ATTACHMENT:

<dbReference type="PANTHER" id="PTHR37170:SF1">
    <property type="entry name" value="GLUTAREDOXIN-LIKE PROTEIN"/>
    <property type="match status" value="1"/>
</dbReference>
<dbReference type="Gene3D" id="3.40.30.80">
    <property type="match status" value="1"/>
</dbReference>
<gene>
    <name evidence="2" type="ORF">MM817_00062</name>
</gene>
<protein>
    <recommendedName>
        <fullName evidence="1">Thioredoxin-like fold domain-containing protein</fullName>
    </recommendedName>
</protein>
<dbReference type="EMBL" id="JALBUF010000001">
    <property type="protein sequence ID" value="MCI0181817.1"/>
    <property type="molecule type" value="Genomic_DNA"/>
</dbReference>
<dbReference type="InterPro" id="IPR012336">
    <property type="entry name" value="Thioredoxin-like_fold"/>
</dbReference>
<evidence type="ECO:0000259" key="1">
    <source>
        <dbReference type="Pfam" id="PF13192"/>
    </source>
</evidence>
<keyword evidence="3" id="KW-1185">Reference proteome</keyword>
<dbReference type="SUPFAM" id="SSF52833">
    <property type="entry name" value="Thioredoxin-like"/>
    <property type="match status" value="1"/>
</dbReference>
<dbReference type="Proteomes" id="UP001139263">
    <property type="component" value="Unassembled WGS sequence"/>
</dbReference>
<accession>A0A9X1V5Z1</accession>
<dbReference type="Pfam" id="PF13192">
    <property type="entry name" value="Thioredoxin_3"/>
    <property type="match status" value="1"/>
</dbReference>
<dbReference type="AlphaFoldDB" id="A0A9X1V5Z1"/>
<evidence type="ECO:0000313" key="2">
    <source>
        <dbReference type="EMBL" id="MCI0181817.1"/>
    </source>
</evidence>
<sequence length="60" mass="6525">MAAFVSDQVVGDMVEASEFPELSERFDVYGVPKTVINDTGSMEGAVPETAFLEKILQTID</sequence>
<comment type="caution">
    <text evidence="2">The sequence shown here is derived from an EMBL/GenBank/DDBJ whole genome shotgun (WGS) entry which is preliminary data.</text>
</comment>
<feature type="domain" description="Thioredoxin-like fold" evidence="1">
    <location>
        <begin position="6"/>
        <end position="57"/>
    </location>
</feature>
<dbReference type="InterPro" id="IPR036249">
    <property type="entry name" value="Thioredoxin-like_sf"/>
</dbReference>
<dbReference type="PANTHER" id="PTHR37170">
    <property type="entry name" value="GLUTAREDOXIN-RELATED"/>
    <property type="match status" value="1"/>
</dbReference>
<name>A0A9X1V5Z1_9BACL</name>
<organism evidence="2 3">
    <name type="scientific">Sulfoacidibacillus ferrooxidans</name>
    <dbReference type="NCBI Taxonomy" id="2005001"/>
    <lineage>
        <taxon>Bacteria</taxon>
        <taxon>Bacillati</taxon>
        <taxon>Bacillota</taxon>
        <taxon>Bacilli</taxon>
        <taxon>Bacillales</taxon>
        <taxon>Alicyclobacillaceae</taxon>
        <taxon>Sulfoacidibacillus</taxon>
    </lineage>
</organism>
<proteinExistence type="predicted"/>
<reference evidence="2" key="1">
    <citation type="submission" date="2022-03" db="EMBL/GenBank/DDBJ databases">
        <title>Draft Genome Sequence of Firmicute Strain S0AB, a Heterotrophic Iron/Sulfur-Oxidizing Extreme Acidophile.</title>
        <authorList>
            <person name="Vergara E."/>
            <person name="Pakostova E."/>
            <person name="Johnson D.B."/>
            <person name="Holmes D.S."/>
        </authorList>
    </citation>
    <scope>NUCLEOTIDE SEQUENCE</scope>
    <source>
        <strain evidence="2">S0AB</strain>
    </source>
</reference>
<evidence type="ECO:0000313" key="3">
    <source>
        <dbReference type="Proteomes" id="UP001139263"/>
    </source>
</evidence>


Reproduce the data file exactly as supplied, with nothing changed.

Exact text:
<dbReference type="PANTHER" id="PTHR37170:SF1">
    <property type="entry name" value="GLUTAREDOXIN-LIKE PROTEIN"/>
    <property type="match status" value="1"/>
</dbReference>
<dbReference type="Gene3D" id="3.40.30.80">
    <property type="match status" value="1"/>
</dbReference>
<gene>
    <name evidence="2" type="ORF">MM817_00062</name>
</gene>
<protein>
    <recommendedName>
        <fullName evidence="1">Thioredoxin-like fold domain-containing protein</fullName>
    </recommendedName>
</protein>
<dbReference type="EMBL" id="JALBUF010000001">
    <property type="protein sequence ID" value="MCI0181817.1"/>
    <property type="molecule type" value="Genomic_DNA"/>
</dbReference>
<dbReference type="InterPro" id="IPR012336">
    <property type="entry name" value="Thioredoxin-like_fold"/>
</dbReference>
<evidence type="ECO:0000259" key="1">
    <source>
        <dbReference type="Pfam" id="PF13192"/>
    </source>
</evidence>
<keyword evidence="3" id="KW-1185">Reference proteome</keyword>
<dbReference type="SUPFAM" id="SSF52833">
    <property type="entry name" value="Thioredoxin-like"/>
    <property type="match status" value="1"/>
</dbReference>
<dbReference type="Proteomes" id="UP001139263">
    <property type="component" value="Unassembled WGS sequence"/>
</dbReference>
<accession>A0A9X1V5Z1</accession>
<dbReference type="Pfam" id="PF13192">
    <property type="entry name" value="Thioredoxin_3"/>
    <property type="match status" value="1"/>
</dbReference>
<dbReference type="AlphaFoldDB" id="A0A9X1V5Z1"/>
<evidence type="ECO:0000313" key="2">
    <source>
        <dbReference type="EMBL" id="MCI0181817.1"/>
    </source>
</evidence>
<sequence length="60" mass="6525">MAAFVSDQVVGDMVEASEFPELSERFDVYGVPKTVINDTGSMEGAVPETAFLEKILQTID</sequence>
<comment type="caution">
    <text evidence="2">The sequence shown here is derived from an EMBL/GenBank/DDBJ whole genome shotgun (WGS) entry which is preliminary data.</text>
</comment>
<feature type="domain" description="Thioredoxin-like fold" evidence="1">
    <location>
        <begin position="6"/>
        <end position="57"/>
    </location>
</feature>
<dbReference type="InterPro" id="IPR036249">
    <property type="entry name" value="Thioredoxin-like_sf"/>
</dbReference>
<dbReference type="PANTHER" id="PTHR37170">
    <property type="entry name" value="GLUTAREDOXIN-RELATED"/>
    <property type="match status" value="1"/>
</dbReference>
<name>A0A9X1V5Z1_9BACL</name>
<organism evidence="2 3">
    <name type="scientific">Sulfoacidibacillus ferrooxidans</name>
    <dbReference type="NCBI Taxonomy" id="2005001"/>
    <lineage>
        <taxon>Bacteria</taxon>
        <taxon>Bacillati</taxon>
        <taxon>Bacillota</taxon>
        <taxon>Bacilli</taxon>
        <taxon>Bacillales</taxon>
        <taxon>Alicyclobacillaceae</taxon>
        <taxon>Sulfoacidibacillus</taxon>
    </lineage>
</organism>
<proteinExistence type="predicted"/>
<reference evidence="2" key="1">
    <citation type="submission" date="2022-03" db="EMBL/GenBank/DDBJ databases">
        <title>Draft Genome Sequence of Firmicute Strain S0AB, a Heterotrophic Iron/Sulfur-Oxidizing Extreme Acidophile.</title>
        <authorList>
            <person name="Vergara E."/>
            <person name="Pakostova E."/>
            <person name="Johnson D.B."/>
            <person name="Holmes D.S."/>
        </authorList>
    </citation>
    <scope>NUCLEOTIDE SEQUENCE</scope>
    <source>
        <strain evidence="2">S0AB</strain>
    </source>
</reference>
<evidence type="ECO:0000313" key="3">
    <source>
        <dbReference type="Proteomes" id="UP001139263"/>
    </source>
</evidence>